A BRADFORD teacher was indefinitely banned from the profession after a panel found him guilty of showing up to school under the influence of alcohol, drinking on the spot and drinking. ‘greeting a colleague by saying “Yo Biatch”.
James Langley, 48, a teacher for over 20 years, served less than a month as a grade 4 classroom teacher at St Oswald’s CofE Primary Academy, having been employed on November 4 and resigned on December 2, 2019 .
The Education Regulatory Agency (TRA) found Langley guilty of four of the five allegations and the Secretary of State supported his position by issuing a restraining order with a two-year review period.
On Friday, November 29, during a meeting with staff members one and two, Langley had consumed alcohol before his presence. He smelled strongly of alcohol and hadn’t introduced himself like this earlier in the day at an information breakfast.
On more than one occasion during his employment, he consumed alcohol on school premises and shouted at the fourth staff member, “Yo, Biatch”, or words to that effect.
On or around November 25, he seemed “beside himself” so that staff member three did not feel comfortable in his presence or leaving him alone with the students.
The fifth allegation allegedly occurred on an unknown date during the time that Langley did not respond to Staff Member Five regarding protection issues involving students left alone in a classroom. The panel was of the view that the evidence was vague and open to misinterpretation as it was based on speculation.
Langley admitted the facts of the five allegations and that his behavior amounted to unacceptable conduct that could discredit the profession and fall short of the standards of behavior expected of a teacher.
On December 4, the school referred the case to the designated officer of the local authority, and on March 13, 2020, the school referred it to the TRA.
The panel was convinced that Langley had been guilty of unacceptable professional conduct and failed to meet the expected standards of the profession.
The panel found it highly inappropriate and a significant violation of teacher standards for Langley to be under the influence of alcohol while on school premises and in the exercise of his teaching duties. As a result, they concluded that public confidence in the profession would be weakened.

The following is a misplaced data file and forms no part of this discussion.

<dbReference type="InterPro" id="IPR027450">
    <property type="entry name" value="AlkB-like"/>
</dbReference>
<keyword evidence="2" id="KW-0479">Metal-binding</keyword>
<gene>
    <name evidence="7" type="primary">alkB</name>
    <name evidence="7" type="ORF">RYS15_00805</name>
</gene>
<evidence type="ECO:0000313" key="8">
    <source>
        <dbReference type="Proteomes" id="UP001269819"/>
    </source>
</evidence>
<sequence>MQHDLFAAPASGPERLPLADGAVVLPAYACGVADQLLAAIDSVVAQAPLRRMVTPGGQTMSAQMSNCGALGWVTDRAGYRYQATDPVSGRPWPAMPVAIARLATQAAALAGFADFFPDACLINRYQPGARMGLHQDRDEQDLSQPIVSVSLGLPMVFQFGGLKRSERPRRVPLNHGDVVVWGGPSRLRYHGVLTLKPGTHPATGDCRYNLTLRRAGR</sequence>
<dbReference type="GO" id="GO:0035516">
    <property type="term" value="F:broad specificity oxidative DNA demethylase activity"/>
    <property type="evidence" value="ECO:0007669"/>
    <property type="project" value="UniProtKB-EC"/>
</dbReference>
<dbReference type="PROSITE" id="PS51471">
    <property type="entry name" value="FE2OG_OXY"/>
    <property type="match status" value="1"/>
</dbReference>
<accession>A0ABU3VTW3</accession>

The panel also took into account that students should be able to see teachers as role models in their behavior. Langley’s actions constituted conduct that could bring the profession into disrepute.
In light of the panel’s findings and Langley’s full confession, there was a strong public interest consideration regarding respecting the protection of students.
The panel found no evidence that Langley’s actions were not deliberate or suggested he was acting under duress. In his witness statement, Langley expressed genuine remorse and showed a good understanding of his conduct.
The panel considered Mr Langley’s actions to be serious, but also felt that there might be a time in the future when he would be able to contribute to the teaching profession again.
The panel recommended that the Secretary of State impose a restraining order with immediate effect, with a two-year review period.
The Secretary of State added: “It is necessary to impose a restraining order in order to maintain public confidence in the profession.
“I have decided that a two-year review period reflects the seriousness of the findings. This means that Mr. James Langley is banned from teaching indefinitely and cannot teach in any school, sixth-grade college, youth housing or children’s home in England.
“He can request that the restraining order be rescinded, but not until July 14, 2023. It is not an automatic right to have the restraining order removed.”